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Mary Elizabeth Elkordy of Elkordy Global Strategies: “Communicate Payment Terms”

Communicate Payment Terms — Similar to contracts but learn how to make sure you get paid and get paid your worth. In PR, you work with someone and they are fully relying on you as a service. We’re a service-oriented business, not a product you can return. You can’t resell time. Once it has happened, it’s gone. […]

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Communicate Payment Terms — Similar to contracts but learn how to make sure you get paid and get paid your worth. In PR, you work with someone and they are fully relying on you as a service. We’re a service-oriented business, not a product you can return. You can’t resell time. Once it has happened, it’s gone. So, making clear deliverables, setting up clear communication channels, and having the client understand the business of what we do has been a process to make sure they don’t end up burning us as a company.


As part of our series called “5 Things I Wish Someone Told Me Before I Began Leading My Company” I had the pleasure of interviewing Mary Elizabeth Elkordy, President and founder of Elkordy Global Strategies, a full-service boutique PR firm launched during the COVID-19 pandemic. Mary Elizabeth Elkordy began her career on Capitol Hill working for Hillary Clinton’s 2008 presidential campaign before starting as a Production Director for legendary talk station WABC-AM in New York City. Since 2016, Mary has produced and co-hosts DL Hughley’s podcast The Hughley Truth. In 2014, she became a TEDx speaker and was City and State Magazine’s youngest person to ever receive top “40 Under 40″ in New York State at the age of 24. Today, Mary has expanded her startup company into a well-versed firm working with Fortune 500s to nonprofits featured in some of the top tier media publications globally.


Thank you so much for joining us in this interview series! Before we dive in, our readers would love to “get to know you” a bit better. Can you tell us a bit about your ‘backstory’ and how you got started?

I started working when I was 16; I had over 10 internships working in local government, congressional offices, Presidential campaigns, and more. I immersed myself in politics and got a real strong understanding of national issues. In my senior year of high school, I landed an internship working for Hillary Clinton’s 2008 Presidential campaign in her Washington, DC Senate office. I was the youngest person in the office working and was dreaming of one day becoming the White House Press Secretary. One day, Hillary Clinton pulled me aside and told me she believed I was on my way to getting hired full-time before finishing school but made me promise that I would absolutely, absolutely, absolutely finish. And so, I did! I graduated from Fordham University with a B.A. in Political Science, but with some stops along the way, including some time studying at State University of New York at Albany alongside a plethora of additional internships. When I was back at Fordham, I worked for WABC-AM radio in New York City as their Production Director for four years producing three pretty well-known radio shows. One of these was ‘The Geraldo Rivera Show’; Geraldo would go on to be like a second dad to me and an incredibly big part of my life. I worked like crazy and even quit school for a year, producing shows not only at a local level but on a national level too. I would book 20 guests for 4 shows a day every weekday and then more on the weekend. It was an incredibly exhausting but hands-on career move for me. But I remembered the promise I made to Hillary Clinton, and so I went back to school at night while still working.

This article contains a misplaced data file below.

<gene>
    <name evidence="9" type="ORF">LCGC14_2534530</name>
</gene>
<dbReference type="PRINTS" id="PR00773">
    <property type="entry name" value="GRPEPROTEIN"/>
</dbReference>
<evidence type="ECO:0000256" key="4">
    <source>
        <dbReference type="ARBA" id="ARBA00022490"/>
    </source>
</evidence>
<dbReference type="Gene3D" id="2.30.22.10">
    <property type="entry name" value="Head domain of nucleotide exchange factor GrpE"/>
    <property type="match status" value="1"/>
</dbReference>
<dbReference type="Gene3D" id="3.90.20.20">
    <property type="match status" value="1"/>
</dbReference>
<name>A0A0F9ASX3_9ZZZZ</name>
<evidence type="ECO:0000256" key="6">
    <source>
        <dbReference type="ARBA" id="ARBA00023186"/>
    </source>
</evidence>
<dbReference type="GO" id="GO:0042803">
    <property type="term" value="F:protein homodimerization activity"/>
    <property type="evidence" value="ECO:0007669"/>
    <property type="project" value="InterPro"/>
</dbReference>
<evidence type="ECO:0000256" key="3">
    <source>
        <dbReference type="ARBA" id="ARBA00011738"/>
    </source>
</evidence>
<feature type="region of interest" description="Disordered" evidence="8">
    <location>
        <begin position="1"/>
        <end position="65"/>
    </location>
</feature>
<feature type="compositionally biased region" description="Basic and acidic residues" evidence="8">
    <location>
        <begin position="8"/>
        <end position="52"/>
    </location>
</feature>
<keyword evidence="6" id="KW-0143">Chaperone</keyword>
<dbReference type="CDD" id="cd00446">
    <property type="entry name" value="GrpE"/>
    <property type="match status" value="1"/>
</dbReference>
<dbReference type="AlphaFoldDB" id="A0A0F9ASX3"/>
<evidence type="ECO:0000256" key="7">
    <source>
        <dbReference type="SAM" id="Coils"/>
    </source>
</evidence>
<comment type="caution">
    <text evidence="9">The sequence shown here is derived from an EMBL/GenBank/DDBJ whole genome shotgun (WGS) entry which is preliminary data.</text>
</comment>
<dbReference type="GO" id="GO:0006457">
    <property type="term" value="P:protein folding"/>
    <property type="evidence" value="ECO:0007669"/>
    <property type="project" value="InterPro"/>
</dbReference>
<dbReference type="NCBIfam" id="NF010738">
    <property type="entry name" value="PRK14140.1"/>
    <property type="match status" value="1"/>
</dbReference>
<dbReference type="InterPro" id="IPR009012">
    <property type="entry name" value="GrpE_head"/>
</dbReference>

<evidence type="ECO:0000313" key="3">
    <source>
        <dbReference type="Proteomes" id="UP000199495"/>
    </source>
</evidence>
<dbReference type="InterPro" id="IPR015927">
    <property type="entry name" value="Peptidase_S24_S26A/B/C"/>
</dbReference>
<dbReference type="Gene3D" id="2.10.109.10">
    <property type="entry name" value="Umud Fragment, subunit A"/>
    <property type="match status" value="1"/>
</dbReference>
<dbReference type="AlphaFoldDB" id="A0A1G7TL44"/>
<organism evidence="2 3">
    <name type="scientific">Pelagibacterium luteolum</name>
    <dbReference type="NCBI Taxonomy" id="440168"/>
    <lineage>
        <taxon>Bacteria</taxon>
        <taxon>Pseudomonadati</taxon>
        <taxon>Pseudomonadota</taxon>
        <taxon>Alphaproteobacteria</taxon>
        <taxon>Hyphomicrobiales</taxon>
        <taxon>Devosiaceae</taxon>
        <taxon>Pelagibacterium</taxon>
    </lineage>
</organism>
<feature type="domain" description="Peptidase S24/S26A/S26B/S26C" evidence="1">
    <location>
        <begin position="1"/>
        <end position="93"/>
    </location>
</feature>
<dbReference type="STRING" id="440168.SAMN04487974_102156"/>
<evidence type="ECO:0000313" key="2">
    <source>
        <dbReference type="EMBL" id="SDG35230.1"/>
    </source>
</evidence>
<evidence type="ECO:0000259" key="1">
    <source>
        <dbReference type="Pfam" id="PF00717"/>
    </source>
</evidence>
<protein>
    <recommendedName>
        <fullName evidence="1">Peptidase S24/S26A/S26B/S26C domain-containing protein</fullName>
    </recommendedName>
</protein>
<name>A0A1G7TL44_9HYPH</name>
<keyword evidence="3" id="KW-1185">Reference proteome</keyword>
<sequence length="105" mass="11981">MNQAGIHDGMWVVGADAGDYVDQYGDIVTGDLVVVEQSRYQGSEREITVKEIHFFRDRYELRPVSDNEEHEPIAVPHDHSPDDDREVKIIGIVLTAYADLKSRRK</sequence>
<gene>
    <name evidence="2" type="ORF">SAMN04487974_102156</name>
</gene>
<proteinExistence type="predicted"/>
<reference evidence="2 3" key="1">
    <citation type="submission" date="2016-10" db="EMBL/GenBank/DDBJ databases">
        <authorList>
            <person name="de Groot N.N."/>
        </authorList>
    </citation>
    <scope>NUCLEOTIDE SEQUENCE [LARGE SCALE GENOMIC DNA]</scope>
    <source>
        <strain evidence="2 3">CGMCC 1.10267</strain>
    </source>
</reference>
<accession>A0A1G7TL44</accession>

By 2014, I received the high honor of making New York’s “City and State Magazine’s” 40 Under 40 elite list of media, government, and advocacy professionals in New York State and gave a TEDx talk at the age of 24. I also created a newsletter called Mary’s News You Can Use that had 10k subscribers at its peak.

Since then, I’ve co-hosted and produced “The Hughley Truth Podcast”, worked for national PR firms, managed communications for the Association of Women’s Health, Obstetric, and Neonatal Nurses, received my master’s at Georgetown, a freelancer and now started my own business. What can I say, I’ve had a unique work experience. My main strength through all these jobs is knowing how to make content and get people to care about the content. I’m always looking to add to my arsenal and when I might not be an expert, I can still have a go at it and know what to do. It’s all about understanding how people think, feel, and being able to learn on your feet.

People have asked if I have been handed anything. While that would have made it easier, I worked hard for every single thing I’ve achieved in life and, because of that, I know your readers can do the same.

What was the “Aha Moment” that led to the idea for your current company? Can you share that story with us?